My Dad died at the end of October. It's one of those events which you can't really predict the effect of on yourself, at all, beforehand (except insofar as banal things like, "You'll be upset"). One thing that surprised me was that it gave me a new found belief, maybe a faith, even, in creativity.
My Dad was a decent poet and writer. He had both poems and short stories published here and there during the course of his life, but never quite made it - a combination of a lack of focus and being easily discouraged, I think. Like a lot of very talented people, he had next to no faith in his own abilities, and I expect (like many of us) was able to pick his own work apart to the point at which he lost the confidence to show it to anybody else.
One thing that he always instilled in me, without my really noticing it, was an understanding that creating art actually means something. When I was a kid it seemed he was always talking about books he'd read, films he'd seen, exhibitions he'd been to, music he was listening to. He wasn't well educated, being a working class lad from Glasgow, but that didn't matter: I am currently sitting in my parents' kitchen writing this entry and, as in most rooms in my childhood home, it has a bookcase. On it, among dozens of others, are books by Michael Parenti and Javier Marias, Kobo Abe's The Woman in the Dunes, Jack Kerouac's The Sea is my Brother, a complete collection of Charles Dickens' novels, something by Zizek, and a biography of Joe Meek. Bear in mind, this is the kitchen. You don't want to imagine the living room or dining room.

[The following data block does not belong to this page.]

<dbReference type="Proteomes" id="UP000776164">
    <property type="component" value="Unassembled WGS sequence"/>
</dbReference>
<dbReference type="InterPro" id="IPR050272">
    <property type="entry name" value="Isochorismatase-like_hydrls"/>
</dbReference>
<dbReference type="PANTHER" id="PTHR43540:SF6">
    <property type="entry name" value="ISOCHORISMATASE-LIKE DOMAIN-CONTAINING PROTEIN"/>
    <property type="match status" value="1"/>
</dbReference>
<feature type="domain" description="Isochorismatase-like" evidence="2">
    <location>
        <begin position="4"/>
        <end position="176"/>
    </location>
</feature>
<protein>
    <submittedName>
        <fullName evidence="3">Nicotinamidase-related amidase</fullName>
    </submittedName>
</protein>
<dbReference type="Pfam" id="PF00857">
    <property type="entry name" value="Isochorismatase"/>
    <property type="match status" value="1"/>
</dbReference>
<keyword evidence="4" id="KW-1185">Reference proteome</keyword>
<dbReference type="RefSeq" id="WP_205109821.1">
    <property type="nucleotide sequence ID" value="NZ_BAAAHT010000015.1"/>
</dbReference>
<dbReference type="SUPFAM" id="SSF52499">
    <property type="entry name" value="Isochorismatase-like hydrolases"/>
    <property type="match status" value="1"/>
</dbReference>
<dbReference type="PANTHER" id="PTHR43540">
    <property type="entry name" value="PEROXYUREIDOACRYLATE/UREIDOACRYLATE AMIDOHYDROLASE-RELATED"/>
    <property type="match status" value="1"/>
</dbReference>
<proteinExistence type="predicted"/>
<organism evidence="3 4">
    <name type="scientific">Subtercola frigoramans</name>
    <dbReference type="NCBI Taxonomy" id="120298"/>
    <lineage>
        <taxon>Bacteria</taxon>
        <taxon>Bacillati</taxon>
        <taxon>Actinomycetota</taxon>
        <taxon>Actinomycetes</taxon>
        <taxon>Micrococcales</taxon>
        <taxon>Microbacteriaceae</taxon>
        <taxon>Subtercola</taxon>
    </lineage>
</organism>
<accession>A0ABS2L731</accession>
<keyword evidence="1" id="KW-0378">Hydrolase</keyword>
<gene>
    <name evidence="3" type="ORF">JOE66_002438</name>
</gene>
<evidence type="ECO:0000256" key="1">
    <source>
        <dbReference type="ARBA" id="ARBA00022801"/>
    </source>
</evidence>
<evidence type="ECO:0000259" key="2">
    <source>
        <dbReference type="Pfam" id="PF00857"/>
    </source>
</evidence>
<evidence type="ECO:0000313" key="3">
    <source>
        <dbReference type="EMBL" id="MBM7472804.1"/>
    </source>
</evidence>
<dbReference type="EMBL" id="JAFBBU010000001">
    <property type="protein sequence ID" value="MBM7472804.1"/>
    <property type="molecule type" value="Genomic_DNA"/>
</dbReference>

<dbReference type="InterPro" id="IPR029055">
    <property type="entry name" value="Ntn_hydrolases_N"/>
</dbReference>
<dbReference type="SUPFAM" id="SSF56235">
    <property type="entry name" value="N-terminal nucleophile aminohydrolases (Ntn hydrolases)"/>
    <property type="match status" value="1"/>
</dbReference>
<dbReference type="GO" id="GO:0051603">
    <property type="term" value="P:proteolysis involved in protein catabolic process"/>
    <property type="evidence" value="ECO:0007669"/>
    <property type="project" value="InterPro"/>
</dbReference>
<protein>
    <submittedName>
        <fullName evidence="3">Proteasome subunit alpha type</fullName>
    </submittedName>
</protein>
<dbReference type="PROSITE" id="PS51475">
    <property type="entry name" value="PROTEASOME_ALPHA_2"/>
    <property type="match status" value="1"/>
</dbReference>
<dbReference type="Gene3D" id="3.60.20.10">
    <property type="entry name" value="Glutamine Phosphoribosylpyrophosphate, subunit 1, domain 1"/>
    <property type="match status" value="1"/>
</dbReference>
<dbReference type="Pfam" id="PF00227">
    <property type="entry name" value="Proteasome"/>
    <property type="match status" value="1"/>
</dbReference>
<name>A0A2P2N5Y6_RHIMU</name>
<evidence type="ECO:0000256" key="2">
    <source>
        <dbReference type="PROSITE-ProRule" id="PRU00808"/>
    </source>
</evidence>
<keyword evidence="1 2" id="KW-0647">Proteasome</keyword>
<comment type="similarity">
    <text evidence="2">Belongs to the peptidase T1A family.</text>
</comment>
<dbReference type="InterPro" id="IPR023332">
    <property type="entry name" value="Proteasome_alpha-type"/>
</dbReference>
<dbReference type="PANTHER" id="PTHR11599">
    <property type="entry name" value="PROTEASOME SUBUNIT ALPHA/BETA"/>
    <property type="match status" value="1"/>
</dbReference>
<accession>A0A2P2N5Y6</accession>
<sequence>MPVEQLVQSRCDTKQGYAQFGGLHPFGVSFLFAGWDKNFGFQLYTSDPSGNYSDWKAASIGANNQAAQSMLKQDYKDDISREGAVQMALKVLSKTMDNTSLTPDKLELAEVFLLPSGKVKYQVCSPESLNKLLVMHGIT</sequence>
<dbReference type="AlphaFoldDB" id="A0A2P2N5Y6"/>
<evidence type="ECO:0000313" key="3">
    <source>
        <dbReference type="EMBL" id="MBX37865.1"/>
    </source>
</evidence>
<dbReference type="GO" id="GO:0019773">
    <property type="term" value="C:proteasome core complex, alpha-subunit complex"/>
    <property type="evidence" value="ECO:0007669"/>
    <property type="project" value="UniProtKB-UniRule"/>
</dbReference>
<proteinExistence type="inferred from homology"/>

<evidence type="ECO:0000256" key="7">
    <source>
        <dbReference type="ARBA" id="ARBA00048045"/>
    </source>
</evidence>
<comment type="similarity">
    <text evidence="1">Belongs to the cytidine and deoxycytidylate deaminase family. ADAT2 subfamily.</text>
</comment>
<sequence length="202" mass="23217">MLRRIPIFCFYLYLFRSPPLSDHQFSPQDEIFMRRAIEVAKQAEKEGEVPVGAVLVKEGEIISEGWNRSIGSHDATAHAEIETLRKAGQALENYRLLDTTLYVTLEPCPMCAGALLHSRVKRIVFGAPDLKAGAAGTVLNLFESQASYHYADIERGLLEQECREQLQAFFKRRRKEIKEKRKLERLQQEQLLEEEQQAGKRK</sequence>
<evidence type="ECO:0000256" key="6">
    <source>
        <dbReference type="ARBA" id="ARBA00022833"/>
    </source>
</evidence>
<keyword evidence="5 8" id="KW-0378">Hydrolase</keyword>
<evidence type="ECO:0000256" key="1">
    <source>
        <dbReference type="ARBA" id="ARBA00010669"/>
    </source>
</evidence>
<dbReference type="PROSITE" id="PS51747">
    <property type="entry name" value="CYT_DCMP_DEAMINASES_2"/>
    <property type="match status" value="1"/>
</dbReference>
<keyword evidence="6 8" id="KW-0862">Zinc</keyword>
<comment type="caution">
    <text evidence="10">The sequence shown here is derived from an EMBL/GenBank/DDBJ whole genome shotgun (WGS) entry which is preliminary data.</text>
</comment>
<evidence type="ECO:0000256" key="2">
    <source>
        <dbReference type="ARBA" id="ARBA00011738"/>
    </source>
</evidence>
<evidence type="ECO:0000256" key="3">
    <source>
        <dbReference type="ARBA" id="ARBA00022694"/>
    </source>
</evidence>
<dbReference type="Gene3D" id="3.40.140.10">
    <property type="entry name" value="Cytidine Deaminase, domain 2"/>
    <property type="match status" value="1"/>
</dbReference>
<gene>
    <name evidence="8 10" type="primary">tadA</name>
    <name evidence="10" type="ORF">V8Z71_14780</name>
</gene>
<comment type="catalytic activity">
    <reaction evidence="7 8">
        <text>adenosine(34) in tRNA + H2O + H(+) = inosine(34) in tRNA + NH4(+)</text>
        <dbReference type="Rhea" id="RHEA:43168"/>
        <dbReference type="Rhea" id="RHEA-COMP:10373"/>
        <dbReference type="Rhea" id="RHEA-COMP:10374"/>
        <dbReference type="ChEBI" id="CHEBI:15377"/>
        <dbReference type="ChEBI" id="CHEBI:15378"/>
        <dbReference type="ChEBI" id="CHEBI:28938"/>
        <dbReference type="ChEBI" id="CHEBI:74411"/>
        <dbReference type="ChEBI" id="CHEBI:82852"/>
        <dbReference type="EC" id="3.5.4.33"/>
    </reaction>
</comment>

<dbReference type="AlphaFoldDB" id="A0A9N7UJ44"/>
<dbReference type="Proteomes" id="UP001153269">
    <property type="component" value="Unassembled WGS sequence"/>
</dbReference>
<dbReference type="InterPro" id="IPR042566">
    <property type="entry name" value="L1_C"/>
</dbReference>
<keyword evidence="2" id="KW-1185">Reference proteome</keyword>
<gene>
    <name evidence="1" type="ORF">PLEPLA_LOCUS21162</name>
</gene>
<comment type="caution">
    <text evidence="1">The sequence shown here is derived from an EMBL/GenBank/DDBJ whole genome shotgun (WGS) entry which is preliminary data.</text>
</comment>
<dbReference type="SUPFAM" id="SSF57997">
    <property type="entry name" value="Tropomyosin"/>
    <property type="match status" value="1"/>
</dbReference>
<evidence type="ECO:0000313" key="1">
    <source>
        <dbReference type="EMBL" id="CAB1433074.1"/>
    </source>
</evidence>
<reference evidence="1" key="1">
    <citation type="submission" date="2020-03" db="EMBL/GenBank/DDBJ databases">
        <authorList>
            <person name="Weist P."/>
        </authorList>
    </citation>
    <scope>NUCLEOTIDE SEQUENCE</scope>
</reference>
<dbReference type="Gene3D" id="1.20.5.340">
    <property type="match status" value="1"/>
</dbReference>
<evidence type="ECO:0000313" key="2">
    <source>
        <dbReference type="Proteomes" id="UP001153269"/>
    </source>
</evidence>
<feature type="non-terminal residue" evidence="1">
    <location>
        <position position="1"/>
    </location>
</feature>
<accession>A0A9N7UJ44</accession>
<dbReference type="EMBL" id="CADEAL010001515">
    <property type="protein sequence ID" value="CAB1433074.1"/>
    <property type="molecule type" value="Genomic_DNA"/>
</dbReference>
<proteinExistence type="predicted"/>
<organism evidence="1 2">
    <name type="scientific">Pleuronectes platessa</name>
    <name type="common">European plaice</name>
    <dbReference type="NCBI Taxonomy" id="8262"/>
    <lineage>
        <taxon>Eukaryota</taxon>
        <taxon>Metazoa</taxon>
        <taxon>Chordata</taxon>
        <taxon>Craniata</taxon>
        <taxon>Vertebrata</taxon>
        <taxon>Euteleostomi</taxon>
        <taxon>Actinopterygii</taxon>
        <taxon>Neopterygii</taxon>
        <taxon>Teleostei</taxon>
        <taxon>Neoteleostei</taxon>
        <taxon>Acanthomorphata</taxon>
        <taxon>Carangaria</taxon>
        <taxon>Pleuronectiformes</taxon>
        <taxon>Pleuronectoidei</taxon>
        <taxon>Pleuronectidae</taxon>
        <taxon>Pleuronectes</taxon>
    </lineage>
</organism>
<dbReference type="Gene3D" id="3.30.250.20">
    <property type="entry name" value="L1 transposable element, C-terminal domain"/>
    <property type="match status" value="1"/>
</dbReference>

So from childhood I was indoctrinated with the idea that writers, artists, film-makers, etc., are the best and most important kind of people; that engaging with the world through the creative arts is one of the best and most important things you can do; that in writing a book or a poem, or painting a picture, or whatever, you are making other people feel something, and that is one of the best and most important things there is. But I never really realised that I believed this too, until after he had died.
I do believe it, though. Now that he's gone and I realise we won't be having conversations about books or films anymore, I get it. The act of creation is, if anything, underrated. And if my father's death has achieved anything (what an awful thought), I guess it has made me appreciate that in a way which I hadn't quite previously. Which is all quite a roundabout way of saying, in 2016 I think you'll be seeing quite a bit more from me in terms of actual published projects.
I hesitate to do this on a public blog entry, but here it is anyway: the last poem my Dad wrote, in 2013. He was already quite ill at this point - he had a very rare brain condition which caused rapid deterioration in his faculties. So it isn't his best work. But it's an appropriate poem.
To fall silent.
This is the last great ambition
That no one achieves. Not
even after death.
As if nothing has stopped resonating
since the beginning. Not even when
we can no longer trace or recognise the living.
We live, alert to innumerable voices
Distant and unruffled
The feeble echoes of unrecorded lives
Whose cries have seethed
Since yesterday and for centuries
"We have lived and we have died."